Connectivity woes slow electronics business
Poor connectivity is cramping Alastair Frizzell’s style with no end in sight due to his reliance on an outdated copper connection which can’t keep up with his rapidly growing business.
His business, Frizzell Agricultural Electronics is based in Kirwee, a steadily growing township about 40 kilometres west of Christchurch.
Alastair started the business 15 years ago, and the company is on an impressive upward trajectory, unlike the available internet speed.
“Developing technology and the practicality of solar systems in agricultural and horticultural areas has allowed the business to expand at a healthy rate,” he says.
“But one of our major problems is poor internet connectivity. We have speeds of 15 to 5 MBS.
“This isn’t helping us with further growth and could cause major problems down the track.”
The business develops electronic agricultural equipment, solar pump systems, solar irrigation systems, weighbridges and water management tools designed to help agricultural/horticultural sectors conquer previously unfeasible tasks.
“We design and manufacture tools that can improve your farmers efficiency, conserve valuable resources and just make a busy day a little less complicated.”
A leader in its field, Frizzell products are designed to withstand the rigours of the harsh New Zealand agricultural and horticultural environment.
However, Alistair fears further business will be stymied by poor connectivity and by lack of political motivation to rectify the problems faced in rural areas.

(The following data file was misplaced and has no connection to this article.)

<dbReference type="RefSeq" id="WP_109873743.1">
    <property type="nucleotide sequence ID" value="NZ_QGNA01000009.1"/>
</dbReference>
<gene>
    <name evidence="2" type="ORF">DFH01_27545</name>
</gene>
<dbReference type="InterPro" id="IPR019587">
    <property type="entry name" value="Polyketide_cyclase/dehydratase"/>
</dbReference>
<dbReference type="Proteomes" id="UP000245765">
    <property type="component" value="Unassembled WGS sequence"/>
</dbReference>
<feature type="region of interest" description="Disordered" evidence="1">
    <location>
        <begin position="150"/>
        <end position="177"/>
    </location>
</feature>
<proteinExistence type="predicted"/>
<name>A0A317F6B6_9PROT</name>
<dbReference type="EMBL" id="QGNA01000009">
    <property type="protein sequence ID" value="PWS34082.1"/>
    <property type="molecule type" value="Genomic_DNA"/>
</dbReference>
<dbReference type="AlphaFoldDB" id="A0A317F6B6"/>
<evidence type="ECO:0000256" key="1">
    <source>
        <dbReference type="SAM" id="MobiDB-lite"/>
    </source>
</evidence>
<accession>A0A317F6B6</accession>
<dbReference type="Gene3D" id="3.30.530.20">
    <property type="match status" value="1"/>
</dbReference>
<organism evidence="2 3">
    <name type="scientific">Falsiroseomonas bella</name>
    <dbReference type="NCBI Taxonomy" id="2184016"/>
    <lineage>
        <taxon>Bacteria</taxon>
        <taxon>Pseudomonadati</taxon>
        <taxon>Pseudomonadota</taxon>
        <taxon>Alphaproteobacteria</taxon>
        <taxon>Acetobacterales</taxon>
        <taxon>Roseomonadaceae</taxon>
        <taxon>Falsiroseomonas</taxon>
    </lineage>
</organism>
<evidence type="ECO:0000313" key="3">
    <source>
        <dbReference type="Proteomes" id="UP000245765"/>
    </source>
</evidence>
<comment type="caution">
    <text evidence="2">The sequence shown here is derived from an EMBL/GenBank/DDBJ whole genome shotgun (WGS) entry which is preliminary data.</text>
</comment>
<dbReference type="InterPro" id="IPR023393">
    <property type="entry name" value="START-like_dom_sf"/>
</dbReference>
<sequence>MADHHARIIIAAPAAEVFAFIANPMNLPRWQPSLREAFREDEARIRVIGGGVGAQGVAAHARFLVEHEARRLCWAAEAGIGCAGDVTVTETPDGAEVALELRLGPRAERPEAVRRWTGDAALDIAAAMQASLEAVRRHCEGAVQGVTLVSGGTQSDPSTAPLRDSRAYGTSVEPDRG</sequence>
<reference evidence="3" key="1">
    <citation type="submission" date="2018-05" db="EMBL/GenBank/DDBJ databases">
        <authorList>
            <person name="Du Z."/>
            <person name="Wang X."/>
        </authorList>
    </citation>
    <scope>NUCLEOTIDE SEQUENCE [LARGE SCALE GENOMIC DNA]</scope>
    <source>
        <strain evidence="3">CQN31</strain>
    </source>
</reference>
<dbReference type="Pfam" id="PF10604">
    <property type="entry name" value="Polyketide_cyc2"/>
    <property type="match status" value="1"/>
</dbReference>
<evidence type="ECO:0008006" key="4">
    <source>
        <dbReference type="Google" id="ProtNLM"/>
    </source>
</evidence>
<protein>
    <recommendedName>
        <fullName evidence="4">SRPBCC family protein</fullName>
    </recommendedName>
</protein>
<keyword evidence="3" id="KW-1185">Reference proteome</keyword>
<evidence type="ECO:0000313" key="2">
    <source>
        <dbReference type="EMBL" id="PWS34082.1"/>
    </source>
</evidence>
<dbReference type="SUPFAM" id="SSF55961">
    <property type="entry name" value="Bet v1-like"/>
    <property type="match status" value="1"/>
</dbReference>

“We are on the old slow copper connection,” Alastair says.
“We’ve been told there are no plans to provide us with fibre. Our business is likely to be constrained by inconsistent sluggish internet speeds if we cannot figure a cost-effective way around the problem.
“We’re not the only ones in this area with internet frustrations - modern dairy farmers need good internet connections, many have major problems running their farms because of poor speeds and service.”
Alastair feels like smaller rural settlements, such as Kirwee, are being left behind when it comes to accessing new digital technology.
“Cities and new developments are being given the opportunity to connect to high speed internet whilst the smaller rural developments like ours are being left behind.
“We are forgotten about despite the fact that the country relies on the agricultural sector for a larger proportion of its overseas income.”